Mirrors have been as much of a fixture in horror movies as knives and cats that suddenly jump from the shadows. But they’re best in cameos, as in the ending of Dressed to Kill or the bathroom scene in The Shining. Oculus revolves entirely around an ornate mirror that is, what, a gateway to hell? A summoning force for evil spirits? A really ugly piece of furniture from a medieval Pottery Barn?
One of the problems with director Mike Flanagan’s occasionally involving but ultimately dull thriller is that the whole movie hinges on a reflective piece of glass. As kids, Kaylie (Annalise Basso) and Tim (Garrett Ryan) watched their parents (Katee Sackhoff and Rory Cochrane) go crazy after a prolonged series of strange events that started when the family bought a mysterious antique mirror. Their mother died a gruesome death, and 10-year-old Tim had to shoot his father to protect his older sister, who was about to suffer a similar fate.
Thirteen years later, Tim (Brenton Thwaites) has been declared sane and released to the care of his sister (Karen Gillan), who is engaged and is leading a normal life except for her obsession with that damned mirror. She shows her brother all the research she’s conducted: The mirror is 14 centuries old and responsible for at least 45 deaths by supernatural forces. Most people at this point would stick it in a dumpster somewhere and be done with it. But Kaylie is intent on finding out what is possessing the antique, and she has set up a high-tech lab, complete with recording devices and heat sensors, to perform a sort of exorcism. She needs answers.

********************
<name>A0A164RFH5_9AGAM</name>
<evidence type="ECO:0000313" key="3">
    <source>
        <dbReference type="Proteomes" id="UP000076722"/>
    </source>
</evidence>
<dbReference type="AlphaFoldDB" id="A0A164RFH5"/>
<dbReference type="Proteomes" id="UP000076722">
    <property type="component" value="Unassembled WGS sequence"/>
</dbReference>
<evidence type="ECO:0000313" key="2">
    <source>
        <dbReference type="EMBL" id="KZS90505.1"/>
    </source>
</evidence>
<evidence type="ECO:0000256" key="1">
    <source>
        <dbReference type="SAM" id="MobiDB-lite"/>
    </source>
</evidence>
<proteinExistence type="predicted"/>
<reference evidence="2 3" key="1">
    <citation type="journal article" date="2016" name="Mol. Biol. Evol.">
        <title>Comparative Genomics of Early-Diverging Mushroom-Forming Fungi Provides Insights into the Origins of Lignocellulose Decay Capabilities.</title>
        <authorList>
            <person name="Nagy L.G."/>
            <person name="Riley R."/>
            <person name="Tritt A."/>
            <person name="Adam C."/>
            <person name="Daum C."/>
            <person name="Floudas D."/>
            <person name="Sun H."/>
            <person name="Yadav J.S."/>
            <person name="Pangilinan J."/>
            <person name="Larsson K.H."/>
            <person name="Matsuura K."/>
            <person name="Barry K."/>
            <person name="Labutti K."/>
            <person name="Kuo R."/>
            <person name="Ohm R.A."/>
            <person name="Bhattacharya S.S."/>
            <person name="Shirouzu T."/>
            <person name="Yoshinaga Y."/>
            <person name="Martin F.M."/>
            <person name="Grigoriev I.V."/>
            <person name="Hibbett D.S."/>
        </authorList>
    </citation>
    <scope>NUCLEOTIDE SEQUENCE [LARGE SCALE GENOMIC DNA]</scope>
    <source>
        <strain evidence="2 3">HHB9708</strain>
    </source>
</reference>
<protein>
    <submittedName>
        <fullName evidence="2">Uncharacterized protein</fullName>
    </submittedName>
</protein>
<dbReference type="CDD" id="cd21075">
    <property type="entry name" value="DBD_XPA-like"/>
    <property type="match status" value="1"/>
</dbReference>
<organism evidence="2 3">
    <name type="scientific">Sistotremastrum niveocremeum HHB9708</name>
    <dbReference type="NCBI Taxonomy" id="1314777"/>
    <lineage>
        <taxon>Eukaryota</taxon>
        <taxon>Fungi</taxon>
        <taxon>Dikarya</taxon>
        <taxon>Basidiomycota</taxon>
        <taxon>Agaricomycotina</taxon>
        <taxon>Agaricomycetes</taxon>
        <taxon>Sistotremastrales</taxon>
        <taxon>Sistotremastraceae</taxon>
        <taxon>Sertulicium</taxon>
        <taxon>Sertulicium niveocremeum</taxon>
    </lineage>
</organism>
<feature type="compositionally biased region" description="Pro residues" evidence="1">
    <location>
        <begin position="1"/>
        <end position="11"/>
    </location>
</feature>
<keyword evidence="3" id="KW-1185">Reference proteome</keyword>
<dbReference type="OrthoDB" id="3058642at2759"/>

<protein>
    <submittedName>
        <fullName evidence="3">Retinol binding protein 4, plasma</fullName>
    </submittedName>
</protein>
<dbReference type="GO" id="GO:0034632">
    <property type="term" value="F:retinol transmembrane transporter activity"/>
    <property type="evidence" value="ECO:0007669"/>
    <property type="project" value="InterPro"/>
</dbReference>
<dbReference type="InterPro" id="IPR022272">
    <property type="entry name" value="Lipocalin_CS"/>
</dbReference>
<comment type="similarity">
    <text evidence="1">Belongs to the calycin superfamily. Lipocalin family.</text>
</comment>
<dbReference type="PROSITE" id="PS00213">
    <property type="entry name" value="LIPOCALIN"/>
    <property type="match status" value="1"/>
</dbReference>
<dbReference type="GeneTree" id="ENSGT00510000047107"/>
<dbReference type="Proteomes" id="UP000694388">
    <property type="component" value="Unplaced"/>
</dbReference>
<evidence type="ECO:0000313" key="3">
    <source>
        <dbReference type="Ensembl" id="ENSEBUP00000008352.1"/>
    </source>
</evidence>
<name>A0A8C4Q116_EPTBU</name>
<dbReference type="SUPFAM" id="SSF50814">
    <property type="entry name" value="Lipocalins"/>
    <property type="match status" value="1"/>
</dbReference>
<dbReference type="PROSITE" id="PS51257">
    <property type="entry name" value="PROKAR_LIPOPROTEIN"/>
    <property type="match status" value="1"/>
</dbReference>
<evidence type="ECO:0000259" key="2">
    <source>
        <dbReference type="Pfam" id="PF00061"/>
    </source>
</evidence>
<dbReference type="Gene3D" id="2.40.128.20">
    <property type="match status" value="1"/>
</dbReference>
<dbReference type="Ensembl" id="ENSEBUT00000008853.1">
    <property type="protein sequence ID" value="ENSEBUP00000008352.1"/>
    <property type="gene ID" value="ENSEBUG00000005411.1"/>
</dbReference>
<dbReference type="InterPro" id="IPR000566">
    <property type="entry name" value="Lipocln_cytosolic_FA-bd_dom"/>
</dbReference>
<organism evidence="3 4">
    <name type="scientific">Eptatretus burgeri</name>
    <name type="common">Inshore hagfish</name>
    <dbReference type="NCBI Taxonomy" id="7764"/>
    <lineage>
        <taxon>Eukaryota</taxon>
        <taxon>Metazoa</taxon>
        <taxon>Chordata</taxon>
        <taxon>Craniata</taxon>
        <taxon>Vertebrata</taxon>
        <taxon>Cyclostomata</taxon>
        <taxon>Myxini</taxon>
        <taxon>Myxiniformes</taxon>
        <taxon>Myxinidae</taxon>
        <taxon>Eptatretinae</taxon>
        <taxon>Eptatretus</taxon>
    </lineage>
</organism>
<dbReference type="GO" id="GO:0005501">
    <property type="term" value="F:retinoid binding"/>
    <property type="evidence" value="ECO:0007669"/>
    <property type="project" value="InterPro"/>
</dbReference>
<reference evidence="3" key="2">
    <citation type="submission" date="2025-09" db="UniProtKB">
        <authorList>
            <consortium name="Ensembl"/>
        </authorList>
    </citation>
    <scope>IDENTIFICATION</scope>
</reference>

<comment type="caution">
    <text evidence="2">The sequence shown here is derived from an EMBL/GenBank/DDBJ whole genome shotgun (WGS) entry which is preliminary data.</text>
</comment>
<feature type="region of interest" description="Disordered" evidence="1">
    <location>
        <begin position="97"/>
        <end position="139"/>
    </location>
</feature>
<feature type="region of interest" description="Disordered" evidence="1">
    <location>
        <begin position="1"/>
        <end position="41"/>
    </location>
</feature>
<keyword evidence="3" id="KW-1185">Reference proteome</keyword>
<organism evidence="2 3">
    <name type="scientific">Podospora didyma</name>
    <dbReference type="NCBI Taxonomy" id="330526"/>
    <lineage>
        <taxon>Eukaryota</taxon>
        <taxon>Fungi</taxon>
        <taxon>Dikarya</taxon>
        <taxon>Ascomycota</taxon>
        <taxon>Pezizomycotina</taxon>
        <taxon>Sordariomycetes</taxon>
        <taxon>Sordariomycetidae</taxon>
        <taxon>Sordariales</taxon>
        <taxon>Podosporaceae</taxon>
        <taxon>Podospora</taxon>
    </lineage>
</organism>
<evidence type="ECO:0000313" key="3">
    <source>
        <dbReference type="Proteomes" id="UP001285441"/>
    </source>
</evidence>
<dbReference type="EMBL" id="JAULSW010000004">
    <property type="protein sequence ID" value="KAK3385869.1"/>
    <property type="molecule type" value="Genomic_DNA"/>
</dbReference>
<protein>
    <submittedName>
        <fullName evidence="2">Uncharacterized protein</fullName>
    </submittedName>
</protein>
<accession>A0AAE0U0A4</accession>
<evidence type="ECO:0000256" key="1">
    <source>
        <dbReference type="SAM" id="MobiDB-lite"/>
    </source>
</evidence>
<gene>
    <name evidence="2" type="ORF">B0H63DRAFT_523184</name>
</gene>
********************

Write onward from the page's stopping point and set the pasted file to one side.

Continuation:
She probably also needs the same sort of psychiatric care her brother got. He relies on rational explanations for the strange goings-on and wants to move on. But Kaylie won’t be denied.
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The first half of Oculus works surprisingly well. Gillan and Thwaites are immensely likable as the grown siblings, and when they argue and bicker, the dialogue doesn’t have that forced air of killing time typical in most horror movies. Flanagan also does something clever with the film’s structure, showing the young adults revisiting moments from their childhood by inserting them into the flashbacks (they’re literally watching themselves, which works better than constantly cutting back and forth between past and present). Before things start going crazy, Cochrane and Sackhoff make for a fine pair of parents (Sackhoff, so often cast as a tough chick after her killer run on Battlestar Galactica, is refreshing as a nice, cheerful mom).
The movie gradually reveals some troubling discrepancies in Kaylie and Tim’s recollections of the past: They don’t remember every event the same way. But once the main scenario has been established, Oculus becomes just another movie about good-looking young people trying to make sense of incomprehensible evil. (I mean, really, who does that?) Flanagan, who co-wrote the script with Jeff Howard, also overplays his hand. I can buy the mirror eating a dog, sure, and I liked how the movie reveals why no one can simply smash it. But I can’t get past the scene in which it pretends to be a 911 operator. As Oculus builds toward its gruesome finale, the characters get lost in a series of hallucinations and flashbacks that don’t amount to much other than an attempt to eat up screen time. Worst of all, the film simply isn’t scary. Flanagan, who uses admirable restraint with blood and gore, is aiming for a psychological thriller more than he is trying to outdo The Conjuring. Even on that level, though, the thrills aren’t much bigger than one of those out-of-nowhere cats.